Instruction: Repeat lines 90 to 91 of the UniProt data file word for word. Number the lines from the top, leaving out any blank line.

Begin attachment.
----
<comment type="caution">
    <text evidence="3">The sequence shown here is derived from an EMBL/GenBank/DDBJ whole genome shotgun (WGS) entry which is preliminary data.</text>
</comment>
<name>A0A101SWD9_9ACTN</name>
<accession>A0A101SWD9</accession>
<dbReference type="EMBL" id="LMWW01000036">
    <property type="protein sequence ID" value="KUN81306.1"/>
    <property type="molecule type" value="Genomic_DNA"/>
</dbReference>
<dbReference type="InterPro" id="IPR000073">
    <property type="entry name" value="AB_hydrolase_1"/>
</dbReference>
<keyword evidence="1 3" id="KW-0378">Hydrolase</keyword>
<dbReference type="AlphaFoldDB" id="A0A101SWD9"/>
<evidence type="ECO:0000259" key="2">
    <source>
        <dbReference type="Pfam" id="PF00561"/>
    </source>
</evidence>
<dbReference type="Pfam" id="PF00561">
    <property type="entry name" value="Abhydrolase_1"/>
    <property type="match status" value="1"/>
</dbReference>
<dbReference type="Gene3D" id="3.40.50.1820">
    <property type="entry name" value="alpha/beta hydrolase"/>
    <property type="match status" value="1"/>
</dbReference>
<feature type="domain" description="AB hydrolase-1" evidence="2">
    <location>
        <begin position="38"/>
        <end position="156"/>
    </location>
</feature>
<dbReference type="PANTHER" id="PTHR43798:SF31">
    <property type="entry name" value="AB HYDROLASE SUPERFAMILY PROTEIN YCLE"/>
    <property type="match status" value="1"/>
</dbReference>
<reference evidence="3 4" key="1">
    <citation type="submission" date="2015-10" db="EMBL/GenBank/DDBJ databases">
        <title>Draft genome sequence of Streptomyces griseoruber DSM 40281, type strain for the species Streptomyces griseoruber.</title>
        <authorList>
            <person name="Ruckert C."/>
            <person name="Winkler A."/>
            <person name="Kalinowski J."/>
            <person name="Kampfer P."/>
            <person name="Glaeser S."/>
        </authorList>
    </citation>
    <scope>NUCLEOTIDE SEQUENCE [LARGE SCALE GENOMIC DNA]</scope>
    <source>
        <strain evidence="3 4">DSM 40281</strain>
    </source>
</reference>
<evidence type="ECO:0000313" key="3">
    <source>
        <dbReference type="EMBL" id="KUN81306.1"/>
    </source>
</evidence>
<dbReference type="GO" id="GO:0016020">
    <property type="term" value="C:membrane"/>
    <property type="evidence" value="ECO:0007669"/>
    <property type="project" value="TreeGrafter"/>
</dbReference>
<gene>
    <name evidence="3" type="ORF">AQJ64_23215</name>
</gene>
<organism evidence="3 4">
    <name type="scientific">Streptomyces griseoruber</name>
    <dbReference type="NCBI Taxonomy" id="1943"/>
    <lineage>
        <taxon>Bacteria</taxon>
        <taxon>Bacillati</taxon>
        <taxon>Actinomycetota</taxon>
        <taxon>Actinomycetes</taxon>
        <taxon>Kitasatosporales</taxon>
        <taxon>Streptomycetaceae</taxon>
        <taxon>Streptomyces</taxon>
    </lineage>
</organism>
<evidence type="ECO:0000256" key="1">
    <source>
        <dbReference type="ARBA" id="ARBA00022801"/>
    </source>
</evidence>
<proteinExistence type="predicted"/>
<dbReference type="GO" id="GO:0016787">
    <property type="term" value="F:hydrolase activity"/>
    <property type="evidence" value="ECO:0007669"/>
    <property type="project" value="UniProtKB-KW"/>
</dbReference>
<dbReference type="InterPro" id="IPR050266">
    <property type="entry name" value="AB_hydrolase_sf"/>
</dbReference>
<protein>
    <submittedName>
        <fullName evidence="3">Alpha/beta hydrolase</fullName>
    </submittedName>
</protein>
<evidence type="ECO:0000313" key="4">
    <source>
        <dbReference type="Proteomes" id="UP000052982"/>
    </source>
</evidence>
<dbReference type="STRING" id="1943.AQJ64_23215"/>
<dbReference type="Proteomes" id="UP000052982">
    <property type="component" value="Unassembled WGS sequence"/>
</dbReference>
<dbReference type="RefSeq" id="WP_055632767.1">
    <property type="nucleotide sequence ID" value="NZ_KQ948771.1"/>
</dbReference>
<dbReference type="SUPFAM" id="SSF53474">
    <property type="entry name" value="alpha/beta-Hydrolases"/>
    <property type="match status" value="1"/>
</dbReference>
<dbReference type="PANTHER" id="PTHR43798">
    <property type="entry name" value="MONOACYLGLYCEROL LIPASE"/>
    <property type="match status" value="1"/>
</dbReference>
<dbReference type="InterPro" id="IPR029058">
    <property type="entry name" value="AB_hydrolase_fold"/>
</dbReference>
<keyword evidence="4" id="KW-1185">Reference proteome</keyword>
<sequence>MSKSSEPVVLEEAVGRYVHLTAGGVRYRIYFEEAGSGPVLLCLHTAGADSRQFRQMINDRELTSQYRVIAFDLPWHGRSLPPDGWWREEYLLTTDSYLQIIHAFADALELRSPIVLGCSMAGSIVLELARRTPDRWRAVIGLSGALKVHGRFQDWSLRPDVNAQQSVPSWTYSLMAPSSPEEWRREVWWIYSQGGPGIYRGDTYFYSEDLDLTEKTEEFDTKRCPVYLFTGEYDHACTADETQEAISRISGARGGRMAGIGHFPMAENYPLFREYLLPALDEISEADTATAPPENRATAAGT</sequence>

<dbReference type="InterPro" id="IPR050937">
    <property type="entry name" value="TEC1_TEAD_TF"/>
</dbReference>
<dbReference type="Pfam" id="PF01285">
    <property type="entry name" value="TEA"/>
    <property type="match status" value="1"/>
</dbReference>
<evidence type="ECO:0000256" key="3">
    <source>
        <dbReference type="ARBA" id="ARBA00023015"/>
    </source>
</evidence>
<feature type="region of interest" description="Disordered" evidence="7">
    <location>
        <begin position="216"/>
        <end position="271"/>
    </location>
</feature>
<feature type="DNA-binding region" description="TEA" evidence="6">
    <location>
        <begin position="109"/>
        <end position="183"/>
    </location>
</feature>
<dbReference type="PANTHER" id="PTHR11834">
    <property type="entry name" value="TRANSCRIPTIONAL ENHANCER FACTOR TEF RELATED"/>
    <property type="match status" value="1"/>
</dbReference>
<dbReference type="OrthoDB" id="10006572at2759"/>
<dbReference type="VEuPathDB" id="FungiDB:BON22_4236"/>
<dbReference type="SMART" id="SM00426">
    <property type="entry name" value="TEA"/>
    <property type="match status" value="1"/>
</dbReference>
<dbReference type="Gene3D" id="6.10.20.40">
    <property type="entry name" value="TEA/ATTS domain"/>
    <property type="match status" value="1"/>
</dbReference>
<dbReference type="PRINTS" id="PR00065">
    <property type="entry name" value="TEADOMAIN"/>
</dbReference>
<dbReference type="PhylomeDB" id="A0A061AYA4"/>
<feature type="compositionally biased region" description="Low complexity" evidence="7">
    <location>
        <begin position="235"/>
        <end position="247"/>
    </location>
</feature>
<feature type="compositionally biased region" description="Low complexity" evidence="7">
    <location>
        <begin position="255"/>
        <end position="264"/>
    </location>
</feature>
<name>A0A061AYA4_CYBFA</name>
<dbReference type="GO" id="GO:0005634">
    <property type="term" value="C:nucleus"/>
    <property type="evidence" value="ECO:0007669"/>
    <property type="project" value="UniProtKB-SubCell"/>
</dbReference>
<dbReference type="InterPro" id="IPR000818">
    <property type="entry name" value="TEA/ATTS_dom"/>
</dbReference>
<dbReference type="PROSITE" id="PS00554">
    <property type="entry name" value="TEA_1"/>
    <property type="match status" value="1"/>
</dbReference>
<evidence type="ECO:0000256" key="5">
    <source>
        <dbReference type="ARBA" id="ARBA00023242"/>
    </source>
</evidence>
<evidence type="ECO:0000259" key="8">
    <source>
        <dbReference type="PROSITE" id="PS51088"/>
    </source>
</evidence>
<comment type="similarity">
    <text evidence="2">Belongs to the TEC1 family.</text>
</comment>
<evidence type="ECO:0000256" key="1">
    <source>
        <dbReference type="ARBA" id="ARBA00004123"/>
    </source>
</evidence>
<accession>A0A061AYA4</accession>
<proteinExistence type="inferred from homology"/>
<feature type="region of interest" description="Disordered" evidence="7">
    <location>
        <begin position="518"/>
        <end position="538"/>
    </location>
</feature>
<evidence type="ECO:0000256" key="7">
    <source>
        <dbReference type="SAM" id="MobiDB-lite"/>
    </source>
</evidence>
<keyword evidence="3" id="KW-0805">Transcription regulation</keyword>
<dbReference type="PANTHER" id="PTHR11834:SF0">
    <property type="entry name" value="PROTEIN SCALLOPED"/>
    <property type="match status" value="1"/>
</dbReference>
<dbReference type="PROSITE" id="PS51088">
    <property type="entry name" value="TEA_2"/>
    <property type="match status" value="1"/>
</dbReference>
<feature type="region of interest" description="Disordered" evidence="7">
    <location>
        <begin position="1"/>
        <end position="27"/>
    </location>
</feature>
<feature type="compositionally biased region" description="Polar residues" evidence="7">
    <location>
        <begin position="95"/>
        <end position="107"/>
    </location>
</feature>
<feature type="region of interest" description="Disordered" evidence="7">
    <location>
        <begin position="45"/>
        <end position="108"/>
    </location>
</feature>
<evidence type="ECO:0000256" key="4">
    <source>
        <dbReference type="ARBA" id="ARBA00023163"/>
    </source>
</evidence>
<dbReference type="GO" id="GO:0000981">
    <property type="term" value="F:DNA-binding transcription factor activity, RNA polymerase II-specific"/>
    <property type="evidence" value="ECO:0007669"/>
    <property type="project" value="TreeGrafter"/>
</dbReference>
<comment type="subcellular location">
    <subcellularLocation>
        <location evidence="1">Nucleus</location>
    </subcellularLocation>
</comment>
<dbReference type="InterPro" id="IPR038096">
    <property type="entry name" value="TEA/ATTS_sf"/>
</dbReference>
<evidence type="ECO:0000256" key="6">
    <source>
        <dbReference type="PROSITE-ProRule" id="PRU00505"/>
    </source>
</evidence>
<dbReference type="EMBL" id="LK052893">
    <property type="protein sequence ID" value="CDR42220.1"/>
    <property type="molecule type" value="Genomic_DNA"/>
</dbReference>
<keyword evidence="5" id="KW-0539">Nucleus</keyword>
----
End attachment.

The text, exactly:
</dbReference>
<dbReference type="InterPro" id="IPR050266">